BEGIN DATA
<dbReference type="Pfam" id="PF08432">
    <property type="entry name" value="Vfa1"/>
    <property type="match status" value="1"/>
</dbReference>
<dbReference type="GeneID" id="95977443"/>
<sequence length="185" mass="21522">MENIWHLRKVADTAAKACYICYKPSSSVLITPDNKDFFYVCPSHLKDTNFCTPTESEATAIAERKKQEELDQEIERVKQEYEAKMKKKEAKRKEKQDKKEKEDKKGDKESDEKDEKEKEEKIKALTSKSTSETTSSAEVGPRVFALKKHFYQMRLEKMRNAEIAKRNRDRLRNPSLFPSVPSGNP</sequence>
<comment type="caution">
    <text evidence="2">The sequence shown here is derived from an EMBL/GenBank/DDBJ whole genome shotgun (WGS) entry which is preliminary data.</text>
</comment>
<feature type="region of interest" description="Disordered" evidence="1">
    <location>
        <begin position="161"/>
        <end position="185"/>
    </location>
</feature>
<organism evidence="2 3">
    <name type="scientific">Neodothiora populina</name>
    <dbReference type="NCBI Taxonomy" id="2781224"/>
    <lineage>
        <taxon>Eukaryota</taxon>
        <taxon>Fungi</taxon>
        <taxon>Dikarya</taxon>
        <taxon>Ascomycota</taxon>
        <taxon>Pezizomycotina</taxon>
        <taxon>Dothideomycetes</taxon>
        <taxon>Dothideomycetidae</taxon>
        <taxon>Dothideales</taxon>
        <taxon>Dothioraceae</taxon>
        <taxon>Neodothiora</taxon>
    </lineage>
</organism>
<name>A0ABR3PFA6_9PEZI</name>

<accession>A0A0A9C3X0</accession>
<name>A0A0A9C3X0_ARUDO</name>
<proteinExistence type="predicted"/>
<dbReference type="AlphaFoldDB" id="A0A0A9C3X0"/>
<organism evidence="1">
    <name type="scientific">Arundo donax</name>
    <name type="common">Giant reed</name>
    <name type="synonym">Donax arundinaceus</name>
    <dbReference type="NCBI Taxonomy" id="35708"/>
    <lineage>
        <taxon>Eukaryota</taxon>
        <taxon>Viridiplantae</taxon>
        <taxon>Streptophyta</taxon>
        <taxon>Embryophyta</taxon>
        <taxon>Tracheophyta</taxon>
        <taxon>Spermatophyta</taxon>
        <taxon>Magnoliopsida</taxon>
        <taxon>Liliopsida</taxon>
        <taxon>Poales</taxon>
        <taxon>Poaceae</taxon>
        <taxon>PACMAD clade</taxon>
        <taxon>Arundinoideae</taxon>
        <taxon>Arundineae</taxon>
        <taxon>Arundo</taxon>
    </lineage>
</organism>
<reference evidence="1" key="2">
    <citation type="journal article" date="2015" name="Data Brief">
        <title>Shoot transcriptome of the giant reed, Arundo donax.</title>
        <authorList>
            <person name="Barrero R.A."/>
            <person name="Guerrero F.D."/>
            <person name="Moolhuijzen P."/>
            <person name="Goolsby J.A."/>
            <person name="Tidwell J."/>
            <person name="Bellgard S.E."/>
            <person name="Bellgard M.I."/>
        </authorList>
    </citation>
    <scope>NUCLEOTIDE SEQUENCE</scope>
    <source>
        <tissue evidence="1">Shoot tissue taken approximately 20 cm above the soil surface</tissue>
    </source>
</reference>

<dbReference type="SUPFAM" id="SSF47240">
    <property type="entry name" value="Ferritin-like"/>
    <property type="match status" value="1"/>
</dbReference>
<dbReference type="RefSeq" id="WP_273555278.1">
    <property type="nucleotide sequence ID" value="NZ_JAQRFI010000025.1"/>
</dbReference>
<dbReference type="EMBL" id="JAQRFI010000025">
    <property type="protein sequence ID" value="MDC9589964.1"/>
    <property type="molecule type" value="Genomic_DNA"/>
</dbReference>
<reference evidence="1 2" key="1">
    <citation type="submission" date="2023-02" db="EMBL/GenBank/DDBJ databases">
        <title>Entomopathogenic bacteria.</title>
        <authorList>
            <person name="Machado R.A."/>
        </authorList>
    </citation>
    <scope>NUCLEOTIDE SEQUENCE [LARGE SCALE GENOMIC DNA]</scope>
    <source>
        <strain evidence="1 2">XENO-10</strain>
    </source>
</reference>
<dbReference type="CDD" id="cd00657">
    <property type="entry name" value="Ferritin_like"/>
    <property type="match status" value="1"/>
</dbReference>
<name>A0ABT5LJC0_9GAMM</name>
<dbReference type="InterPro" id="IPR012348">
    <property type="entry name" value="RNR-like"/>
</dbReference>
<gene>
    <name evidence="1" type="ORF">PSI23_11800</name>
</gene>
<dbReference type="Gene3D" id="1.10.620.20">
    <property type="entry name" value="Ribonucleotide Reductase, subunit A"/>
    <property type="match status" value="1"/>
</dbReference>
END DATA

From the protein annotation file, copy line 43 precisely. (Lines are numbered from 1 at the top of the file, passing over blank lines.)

        <taxon>Eukaryota</taxon>